Are We Still Trending in the Right Direction?

The answer to the above question depends on what trend is being referred to.

When referring to mortgage rates, many market pundits will tell you that we've been trending in the wrong direction. After all, rates are up more than a full-percentage point since April. For the past 12-weeks, though, the rate on the 30-year loan has held steady. For the most part, it has bobbed about within a 25-basis-point range.

Rates have held in limbo, anticipating the Federal Reserve's next move. Fed officials meet next week, and credit markets expect to receive additional information on its plans for “tapering.” Opinion among Fed watchers is split: Some expect the Fed to announce a cutback on its Treasury notes and mortgage-backed securities (MBS) purchases. Others expect the Fed to continue purchasing these securities at the current rate of $85 billion a month.

Forced into a bet, we'd have to side with the Fed continuing buying Treasuries and MBS at the current rate. We say that because job growth is certainly not trending in the right direction.

Despite the unemployment rate dropping to 7.3% from 7.4%, businesses increased payrolls by only 169,000 in August. The number fell short of the consensus estimate for 175,000. The drop in unemployment was the result of lower labor participation: More people simply gave up seeking work.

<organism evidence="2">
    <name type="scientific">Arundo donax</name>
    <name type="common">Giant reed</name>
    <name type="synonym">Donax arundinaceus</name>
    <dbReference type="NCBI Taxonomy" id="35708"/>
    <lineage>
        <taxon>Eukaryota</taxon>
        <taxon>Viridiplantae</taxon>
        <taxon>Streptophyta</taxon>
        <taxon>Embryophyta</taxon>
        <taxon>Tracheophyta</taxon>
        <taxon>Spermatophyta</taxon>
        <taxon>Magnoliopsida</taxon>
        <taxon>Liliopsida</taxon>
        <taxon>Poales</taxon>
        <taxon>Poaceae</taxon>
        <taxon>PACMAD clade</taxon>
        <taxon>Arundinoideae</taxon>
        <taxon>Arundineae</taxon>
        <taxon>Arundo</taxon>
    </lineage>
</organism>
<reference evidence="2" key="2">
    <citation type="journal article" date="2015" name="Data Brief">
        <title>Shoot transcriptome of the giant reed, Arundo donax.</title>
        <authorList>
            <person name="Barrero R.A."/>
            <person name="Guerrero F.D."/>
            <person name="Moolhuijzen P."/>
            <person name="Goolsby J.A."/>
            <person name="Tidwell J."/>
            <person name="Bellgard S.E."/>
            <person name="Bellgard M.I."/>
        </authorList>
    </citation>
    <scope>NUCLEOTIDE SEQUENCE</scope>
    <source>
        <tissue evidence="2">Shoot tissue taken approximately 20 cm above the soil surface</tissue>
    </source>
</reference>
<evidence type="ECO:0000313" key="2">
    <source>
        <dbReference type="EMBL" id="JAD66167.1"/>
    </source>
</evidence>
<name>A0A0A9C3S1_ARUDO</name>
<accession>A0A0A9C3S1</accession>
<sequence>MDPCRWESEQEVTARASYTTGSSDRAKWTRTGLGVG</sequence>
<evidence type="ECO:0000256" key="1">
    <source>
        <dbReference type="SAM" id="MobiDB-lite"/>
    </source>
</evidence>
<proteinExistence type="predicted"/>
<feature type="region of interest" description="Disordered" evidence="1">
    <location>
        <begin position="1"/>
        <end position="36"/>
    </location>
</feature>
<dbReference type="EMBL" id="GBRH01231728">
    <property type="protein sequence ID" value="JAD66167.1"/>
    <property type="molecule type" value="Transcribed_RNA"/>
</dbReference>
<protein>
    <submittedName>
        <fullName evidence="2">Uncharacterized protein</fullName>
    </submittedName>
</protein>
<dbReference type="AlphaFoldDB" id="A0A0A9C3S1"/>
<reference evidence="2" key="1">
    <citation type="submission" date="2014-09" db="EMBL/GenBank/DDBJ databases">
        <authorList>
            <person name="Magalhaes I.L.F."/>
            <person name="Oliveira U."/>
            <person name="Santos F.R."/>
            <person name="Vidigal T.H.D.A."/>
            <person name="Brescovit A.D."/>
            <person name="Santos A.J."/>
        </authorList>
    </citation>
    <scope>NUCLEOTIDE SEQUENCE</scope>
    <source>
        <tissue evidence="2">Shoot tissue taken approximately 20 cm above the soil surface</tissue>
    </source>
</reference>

Economic growth remains sluggish, as it has been for the past five years. Sluggish growth, in turn, points to the Fed maintaining its low-interest-rate policies.

That said, if we were to hedge our bet, we'd add that any tapering will be “very modest” at best. Modest tapering suggests to us that mortgage rates won't move materially higher.

As for home prices, we're seeing signs the trend is peaking.

A survey generated by John Burns Consulting shows far fewer homebuilders raised prices in August. Nearly half held steady, while 5% actually lowered prices – the largest percentage since March 2012.

We can't say we're surprised: We've seen some let-up in home-price growth in recent data from S&P/Case-Shiller, CoreLogic, and others. This suggests the days of double-digit year-over-year price gains is close to over (if not over already) in many markets.

This isn't a bad thing. We've said repeatedly that double-digit year-over-year price growth is unsustainable. A normal market is marked by 3%-to-5% annual price gains.

At the same time, slower price growth will draw more inventory into the market. More potential buyers, believing they've capture the lion's share of price appreciation, will be willing to list their homes.

So the verdict is split: Home prices are trending in the right direction. Given the current state of economic growth, mortgage rates are (or least have) trended in the wrong direction.

Courtesy of Jessica Regan.

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